Settings and scenes
DOI link for Settings and scenes
Settings and scenes book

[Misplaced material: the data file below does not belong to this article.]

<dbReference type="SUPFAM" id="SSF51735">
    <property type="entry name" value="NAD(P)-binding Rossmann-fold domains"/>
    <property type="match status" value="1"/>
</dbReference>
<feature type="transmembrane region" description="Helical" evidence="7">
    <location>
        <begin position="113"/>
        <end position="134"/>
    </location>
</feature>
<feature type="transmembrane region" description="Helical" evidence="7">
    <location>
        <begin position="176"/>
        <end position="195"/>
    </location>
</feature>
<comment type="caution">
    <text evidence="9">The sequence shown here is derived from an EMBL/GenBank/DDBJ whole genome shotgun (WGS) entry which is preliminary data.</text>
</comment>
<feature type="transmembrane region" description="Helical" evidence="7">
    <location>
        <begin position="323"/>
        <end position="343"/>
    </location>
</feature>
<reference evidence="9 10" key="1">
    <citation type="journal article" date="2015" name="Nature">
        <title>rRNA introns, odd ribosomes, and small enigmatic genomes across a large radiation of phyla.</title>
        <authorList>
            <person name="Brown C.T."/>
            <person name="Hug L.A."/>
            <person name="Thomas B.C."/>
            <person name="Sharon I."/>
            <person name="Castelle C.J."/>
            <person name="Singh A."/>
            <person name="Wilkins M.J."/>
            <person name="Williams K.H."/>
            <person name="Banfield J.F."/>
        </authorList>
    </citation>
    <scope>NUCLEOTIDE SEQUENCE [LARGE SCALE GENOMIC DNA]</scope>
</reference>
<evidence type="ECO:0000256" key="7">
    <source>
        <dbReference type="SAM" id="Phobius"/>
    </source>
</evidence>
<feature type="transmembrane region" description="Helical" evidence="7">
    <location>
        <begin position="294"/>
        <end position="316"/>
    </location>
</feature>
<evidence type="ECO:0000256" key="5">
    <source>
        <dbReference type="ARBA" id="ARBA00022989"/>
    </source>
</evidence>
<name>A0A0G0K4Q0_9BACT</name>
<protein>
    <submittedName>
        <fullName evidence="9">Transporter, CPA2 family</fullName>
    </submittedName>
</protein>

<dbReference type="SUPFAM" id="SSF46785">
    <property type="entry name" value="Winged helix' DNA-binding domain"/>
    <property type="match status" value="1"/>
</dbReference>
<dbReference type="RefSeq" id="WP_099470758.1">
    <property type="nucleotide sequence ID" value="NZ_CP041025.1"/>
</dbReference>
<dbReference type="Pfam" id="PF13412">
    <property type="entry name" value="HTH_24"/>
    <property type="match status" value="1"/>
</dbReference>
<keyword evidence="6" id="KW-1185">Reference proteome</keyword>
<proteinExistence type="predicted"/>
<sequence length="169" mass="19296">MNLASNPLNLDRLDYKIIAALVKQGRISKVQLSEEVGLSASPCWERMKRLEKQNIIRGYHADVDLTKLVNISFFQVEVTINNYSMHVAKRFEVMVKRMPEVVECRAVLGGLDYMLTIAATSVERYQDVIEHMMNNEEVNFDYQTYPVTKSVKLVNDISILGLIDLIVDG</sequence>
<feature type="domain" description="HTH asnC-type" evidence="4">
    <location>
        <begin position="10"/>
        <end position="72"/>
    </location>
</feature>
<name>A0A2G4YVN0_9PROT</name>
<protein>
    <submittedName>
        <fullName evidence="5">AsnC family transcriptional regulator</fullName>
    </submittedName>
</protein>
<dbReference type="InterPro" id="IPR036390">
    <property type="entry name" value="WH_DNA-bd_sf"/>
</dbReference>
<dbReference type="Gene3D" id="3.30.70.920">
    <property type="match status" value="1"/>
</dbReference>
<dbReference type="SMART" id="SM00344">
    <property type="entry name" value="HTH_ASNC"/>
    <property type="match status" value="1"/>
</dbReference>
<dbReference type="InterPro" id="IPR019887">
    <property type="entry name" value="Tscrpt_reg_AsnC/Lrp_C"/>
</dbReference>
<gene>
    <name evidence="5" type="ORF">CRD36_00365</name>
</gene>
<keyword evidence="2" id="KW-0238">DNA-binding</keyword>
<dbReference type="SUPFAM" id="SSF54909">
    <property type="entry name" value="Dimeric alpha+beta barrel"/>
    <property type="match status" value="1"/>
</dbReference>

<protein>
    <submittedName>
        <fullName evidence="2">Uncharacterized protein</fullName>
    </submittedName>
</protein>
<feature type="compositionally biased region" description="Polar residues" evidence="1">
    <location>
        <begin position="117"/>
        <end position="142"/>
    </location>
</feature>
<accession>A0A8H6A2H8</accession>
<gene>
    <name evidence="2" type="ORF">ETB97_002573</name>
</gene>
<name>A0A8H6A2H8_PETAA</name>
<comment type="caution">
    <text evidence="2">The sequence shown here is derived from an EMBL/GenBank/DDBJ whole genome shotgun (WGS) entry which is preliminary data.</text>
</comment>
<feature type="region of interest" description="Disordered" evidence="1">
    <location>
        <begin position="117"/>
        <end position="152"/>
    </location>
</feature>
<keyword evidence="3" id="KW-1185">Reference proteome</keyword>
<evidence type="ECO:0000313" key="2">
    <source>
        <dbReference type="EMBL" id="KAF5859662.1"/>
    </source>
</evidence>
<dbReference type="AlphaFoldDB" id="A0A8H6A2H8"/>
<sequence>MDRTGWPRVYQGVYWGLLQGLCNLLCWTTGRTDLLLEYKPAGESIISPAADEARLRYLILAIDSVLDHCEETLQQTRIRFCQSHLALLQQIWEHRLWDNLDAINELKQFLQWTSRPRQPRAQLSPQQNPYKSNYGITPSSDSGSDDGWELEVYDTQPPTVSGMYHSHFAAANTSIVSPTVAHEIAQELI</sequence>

Hambledon Hill. A chalk dome with three great spurs that r ises between Child Okeford and Shroton in Dorset. Cretaceous. Marine life made geology by pressure and time. Crows wheel above slopes that shift in and out of focus, artefacts of mist and changes in the light. Giant furrows fold back upon the rise and on each other, sinuous earthworks that follow the contour, turning up in places to cross the ridge. Drawn along these lines, the eye is pulled, like centuries of soil, down folds and slopes to lower ground, to the Vale of Blackmoor and Cranborne Chase. The view is a familiar one. It is a patchwork of fields and hedgerows, of hamlets, villages and more isolated farms. Ash trees caught in hedges hold the line of old boundaries in their boughs. Beech stands turn to copper and bronze each autumn, catching fire in the low sun of late afternoon. There is even a yew wood, dark and dense against the green. Some consider the wood to be haunted. Ghosts walk in stories that resonate around the hill, only to be lost with increasing distance. The stories are local; tethered to the land.